A lighthouse and small beach houses next to a sandy shore and the water
There are many codfish in Cape Cod Bay in Massachusetts

The Codfish State

The Codfish State might be the most seemingly peculiar nickname for Massachusetts. However, there's a good reason for its existence. One reason is that the Atlantic cod is the state fish. Additionally, there are large codfish populations in the aptly named Cape Cod Bay.

The exact date when this moniker was first coined is unknown, but the fish was named a state symbol in 1974. The cod was even used on license plates for a few years around that time.

The Old Colony State

Massachusett's reputation as the Old Colony State can be traced all the way back to the arrival of the Pilgrims. Though the first official British colony is in modern-day Virginia, many associate the arrival of the Mayflower in 1620 as a foundation for the country.

Later, when the American Revolutionary War was waged, Massachusetts was one of the first of the 13 colonies to rise against Britain. Today, this history is remembered through the use of this nickname, which can be found in history texts and souvenir items themed around American colonial history and patriotism.

A rectangular building with pillars near trees and cobblestone street
The Pilgrim State is one of the historical nicknames for Massachusetts

The Pilgrim State

This Massachusetts state nickname was inspired by the Pilgrims who came to New England in the 17th century. At the time, they had no idea that the land would one day become a state. To this day, one of the most important Massachusetts landmarks is Plymouth Rock, where the Pilgrims first landed.

Though no one is quite sure when the Pilgrim State nickname first started being used, it's been adopted in multiple books about the state's history. It's also used for tourism information and souvenirs. However, this moniker isn't used quite as frequently as it once was.

The Spirit of America

The Spirit of America may not be the most widely known nickname for this part of the US, but it's one of the most historical. This moniker comes from the voyage that brought Pilgrims from England to the New World in 1620. Once they landed at Plymouth Rock in Massachusetts, they began creating what would become the United States of America, effectively being the "spirit of America."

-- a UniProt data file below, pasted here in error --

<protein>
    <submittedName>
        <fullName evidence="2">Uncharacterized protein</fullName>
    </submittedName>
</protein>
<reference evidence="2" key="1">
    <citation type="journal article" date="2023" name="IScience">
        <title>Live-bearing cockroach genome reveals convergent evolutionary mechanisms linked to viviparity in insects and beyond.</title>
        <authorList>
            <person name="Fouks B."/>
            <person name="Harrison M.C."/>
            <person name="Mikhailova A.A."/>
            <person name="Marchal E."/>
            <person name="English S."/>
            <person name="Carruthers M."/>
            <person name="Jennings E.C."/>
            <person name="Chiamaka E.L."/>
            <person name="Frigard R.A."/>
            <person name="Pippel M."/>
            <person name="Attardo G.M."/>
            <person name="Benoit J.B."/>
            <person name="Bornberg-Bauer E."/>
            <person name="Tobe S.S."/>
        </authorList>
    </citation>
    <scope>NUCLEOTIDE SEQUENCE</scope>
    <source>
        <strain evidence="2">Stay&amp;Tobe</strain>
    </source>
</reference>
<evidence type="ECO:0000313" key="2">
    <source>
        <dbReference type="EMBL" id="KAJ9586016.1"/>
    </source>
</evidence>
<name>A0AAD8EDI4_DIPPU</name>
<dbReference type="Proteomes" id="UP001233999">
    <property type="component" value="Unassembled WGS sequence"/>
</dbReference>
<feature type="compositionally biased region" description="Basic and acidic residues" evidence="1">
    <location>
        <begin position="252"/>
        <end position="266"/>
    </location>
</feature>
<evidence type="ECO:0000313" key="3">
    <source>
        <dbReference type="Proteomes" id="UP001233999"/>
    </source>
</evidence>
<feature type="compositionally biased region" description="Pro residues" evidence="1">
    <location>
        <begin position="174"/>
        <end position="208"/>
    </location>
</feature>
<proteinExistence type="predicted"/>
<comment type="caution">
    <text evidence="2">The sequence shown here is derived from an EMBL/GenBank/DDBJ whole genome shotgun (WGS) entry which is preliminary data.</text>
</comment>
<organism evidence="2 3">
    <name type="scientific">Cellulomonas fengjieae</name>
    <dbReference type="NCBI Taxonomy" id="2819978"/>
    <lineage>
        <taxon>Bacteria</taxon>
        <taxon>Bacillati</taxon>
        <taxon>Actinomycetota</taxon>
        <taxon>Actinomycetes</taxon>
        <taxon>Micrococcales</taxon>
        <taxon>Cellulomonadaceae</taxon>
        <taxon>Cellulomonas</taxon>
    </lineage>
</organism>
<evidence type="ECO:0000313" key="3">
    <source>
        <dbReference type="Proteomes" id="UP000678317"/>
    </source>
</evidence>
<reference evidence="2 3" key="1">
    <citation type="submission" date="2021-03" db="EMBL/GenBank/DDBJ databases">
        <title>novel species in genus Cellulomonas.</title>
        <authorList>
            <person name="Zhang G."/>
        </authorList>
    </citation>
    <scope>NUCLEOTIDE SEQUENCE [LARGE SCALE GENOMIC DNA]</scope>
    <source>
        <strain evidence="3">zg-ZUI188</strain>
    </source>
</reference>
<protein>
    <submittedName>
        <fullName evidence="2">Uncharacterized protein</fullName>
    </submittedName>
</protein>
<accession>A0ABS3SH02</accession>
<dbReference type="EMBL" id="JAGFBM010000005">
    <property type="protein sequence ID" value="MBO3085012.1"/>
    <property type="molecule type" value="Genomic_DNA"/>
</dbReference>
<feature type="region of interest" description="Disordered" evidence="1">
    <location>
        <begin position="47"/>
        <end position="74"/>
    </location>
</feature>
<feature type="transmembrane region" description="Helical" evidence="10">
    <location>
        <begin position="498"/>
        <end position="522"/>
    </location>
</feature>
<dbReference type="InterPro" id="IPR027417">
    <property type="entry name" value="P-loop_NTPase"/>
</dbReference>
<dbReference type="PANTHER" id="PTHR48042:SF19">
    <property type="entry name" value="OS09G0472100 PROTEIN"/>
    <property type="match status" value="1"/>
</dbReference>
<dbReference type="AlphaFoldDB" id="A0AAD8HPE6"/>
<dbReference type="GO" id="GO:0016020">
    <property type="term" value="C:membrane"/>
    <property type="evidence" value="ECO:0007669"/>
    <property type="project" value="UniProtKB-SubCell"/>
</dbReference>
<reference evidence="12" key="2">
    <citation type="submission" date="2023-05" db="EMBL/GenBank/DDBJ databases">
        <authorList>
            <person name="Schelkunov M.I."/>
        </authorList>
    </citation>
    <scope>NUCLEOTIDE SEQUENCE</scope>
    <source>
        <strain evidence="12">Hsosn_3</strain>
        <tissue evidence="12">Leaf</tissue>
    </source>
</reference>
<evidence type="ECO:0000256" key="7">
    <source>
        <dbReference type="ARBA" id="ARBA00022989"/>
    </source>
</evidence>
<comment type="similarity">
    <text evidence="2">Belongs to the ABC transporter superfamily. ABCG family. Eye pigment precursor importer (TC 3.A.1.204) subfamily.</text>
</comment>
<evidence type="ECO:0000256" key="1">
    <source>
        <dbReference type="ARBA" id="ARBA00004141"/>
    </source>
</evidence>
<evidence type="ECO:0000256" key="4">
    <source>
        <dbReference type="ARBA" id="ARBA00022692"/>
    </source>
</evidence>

Due to its patriotic nature, this nickname has been embraced by the local government. You can find it on tourist information regarding the state's history and souvenir items. The phrase is even used on Massachusetts license plates.

In Summary

Clearly, there's no shortage of monikers that can be used when referring to Massachusetts. From well-known slogans like the Spirit of America to more obscure titles like the Codfish State, each nickname has a story worth learning about.

Hopefully, this list has helped you get to know a little more about MA. Now it's time to pick which of these Massachusetts names you want to start using for yourself!

Give us feedback about this article

Written by Gabrielle T

ggtraveler1213 FORMER WRITER Gabrielle loves all things travel and culture. She is originally from the USA, but she has lived in Italy for over a decade. She's always ready to pack her bags, grab her passport, and head out on an adventure!

Want to keep exploring?

Subscribe for discounts on tickets and hotels and our latest guides.

Thank you for subscribing

We will be in touch soon with discounts on tickets and hotels and our latest guides.

Want to keep exploring?

Subscribe for discounts on tickets and hotels and our latest guides.

Thank you for subscribing

We will be in touch soon with discounts on tickets and hotels and our latest guides.

Want to keep exploring?

Subscribe for discounts on tickets and hotels and our latest guides.

By entering your email address you agree to our terms and conditions, Privacy policy, and consent to receive emails.